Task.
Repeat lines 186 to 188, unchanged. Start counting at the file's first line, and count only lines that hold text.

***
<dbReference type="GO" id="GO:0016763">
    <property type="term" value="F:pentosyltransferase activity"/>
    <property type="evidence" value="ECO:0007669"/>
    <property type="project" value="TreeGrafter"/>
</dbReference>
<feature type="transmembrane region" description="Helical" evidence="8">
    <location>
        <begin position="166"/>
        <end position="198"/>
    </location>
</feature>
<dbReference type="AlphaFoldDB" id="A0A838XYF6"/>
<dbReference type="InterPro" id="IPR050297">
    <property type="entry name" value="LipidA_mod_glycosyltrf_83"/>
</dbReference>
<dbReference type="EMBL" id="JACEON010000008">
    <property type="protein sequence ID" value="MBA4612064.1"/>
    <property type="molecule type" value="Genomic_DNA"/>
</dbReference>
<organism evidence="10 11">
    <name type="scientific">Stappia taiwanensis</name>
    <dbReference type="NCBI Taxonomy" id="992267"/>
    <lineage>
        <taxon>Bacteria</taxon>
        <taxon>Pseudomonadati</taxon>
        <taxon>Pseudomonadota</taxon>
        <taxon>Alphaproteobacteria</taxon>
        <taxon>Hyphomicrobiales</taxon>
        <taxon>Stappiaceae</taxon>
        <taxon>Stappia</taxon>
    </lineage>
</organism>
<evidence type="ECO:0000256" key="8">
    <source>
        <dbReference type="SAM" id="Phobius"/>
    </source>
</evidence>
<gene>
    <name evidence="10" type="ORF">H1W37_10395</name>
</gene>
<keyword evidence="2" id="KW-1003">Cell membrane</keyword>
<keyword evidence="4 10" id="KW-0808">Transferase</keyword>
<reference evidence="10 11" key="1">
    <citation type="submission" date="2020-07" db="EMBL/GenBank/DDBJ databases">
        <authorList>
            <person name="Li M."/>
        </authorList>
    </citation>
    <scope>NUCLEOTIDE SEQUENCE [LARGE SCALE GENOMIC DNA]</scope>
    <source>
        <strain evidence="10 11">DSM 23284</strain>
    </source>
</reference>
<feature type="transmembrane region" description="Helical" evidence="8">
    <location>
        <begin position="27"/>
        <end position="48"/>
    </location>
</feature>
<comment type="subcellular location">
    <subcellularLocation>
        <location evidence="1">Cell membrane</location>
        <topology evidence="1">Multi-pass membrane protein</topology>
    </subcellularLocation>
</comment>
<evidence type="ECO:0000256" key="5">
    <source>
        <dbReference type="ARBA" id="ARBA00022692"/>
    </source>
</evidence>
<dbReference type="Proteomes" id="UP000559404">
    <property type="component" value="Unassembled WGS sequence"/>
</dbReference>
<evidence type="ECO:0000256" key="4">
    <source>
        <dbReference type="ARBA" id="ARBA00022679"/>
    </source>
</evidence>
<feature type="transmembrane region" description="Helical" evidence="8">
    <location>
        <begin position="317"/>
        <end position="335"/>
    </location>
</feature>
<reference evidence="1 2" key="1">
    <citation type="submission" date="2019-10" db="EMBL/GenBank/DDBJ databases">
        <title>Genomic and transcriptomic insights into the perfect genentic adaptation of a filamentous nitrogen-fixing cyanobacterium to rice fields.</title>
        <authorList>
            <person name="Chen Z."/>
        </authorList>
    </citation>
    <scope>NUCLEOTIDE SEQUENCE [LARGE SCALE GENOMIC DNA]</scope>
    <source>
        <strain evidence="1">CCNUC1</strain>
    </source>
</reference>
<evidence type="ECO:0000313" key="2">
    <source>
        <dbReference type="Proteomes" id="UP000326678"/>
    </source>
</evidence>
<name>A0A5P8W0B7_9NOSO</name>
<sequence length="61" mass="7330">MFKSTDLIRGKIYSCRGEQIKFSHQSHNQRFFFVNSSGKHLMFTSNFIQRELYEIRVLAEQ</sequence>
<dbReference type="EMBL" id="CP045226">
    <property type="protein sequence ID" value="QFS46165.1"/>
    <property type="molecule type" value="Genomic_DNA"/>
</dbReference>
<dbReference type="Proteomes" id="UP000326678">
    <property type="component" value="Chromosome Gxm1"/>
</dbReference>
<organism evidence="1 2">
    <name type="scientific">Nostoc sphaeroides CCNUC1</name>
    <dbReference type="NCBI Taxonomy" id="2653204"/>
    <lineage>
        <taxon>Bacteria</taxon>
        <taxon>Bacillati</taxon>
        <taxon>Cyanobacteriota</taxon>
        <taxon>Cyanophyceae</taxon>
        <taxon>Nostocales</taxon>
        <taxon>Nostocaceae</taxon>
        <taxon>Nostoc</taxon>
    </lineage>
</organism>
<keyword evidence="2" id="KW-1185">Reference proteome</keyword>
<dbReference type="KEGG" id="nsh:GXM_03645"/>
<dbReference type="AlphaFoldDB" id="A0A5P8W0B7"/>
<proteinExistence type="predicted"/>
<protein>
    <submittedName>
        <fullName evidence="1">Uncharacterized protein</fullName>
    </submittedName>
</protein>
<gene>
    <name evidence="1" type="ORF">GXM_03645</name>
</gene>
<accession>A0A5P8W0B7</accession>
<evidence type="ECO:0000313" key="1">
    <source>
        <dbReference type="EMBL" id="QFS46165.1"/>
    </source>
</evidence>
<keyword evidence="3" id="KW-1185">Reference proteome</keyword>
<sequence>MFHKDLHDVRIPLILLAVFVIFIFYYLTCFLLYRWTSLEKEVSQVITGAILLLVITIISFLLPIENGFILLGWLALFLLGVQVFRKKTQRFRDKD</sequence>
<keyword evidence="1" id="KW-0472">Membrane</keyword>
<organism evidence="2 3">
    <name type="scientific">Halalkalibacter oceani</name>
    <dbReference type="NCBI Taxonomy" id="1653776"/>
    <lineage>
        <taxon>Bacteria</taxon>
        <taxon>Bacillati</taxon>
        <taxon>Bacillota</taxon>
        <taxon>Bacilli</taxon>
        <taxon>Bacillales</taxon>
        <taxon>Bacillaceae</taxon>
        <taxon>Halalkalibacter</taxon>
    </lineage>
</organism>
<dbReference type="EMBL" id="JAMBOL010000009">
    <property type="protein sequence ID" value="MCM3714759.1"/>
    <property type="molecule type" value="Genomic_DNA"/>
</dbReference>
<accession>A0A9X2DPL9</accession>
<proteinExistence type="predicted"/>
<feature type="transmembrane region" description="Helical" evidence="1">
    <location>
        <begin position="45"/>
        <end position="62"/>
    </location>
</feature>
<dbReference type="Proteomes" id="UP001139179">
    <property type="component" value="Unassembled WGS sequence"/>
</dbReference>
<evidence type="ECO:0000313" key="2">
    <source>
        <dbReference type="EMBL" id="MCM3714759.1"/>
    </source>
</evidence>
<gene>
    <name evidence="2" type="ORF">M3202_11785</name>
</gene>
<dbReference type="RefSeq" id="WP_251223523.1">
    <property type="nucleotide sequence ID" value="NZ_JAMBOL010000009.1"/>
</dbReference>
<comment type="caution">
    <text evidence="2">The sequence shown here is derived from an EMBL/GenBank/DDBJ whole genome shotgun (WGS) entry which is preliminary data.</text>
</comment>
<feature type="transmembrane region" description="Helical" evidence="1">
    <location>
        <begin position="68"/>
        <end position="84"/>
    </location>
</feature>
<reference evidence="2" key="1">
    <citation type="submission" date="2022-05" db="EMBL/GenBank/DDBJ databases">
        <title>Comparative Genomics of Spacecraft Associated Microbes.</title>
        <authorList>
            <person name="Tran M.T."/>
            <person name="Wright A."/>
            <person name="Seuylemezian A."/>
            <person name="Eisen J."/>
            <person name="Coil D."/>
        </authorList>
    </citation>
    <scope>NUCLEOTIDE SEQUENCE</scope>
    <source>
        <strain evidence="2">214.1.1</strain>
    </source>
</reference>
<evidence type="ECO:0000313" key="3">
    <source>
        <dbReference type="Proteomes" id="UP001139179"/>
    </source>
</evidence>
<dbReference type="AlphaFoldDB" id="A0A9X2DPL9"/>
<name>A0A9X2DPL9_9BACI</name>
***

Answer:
</comment>
<feature type="transmembrane region" description="Helical" evidence="1">
    <location>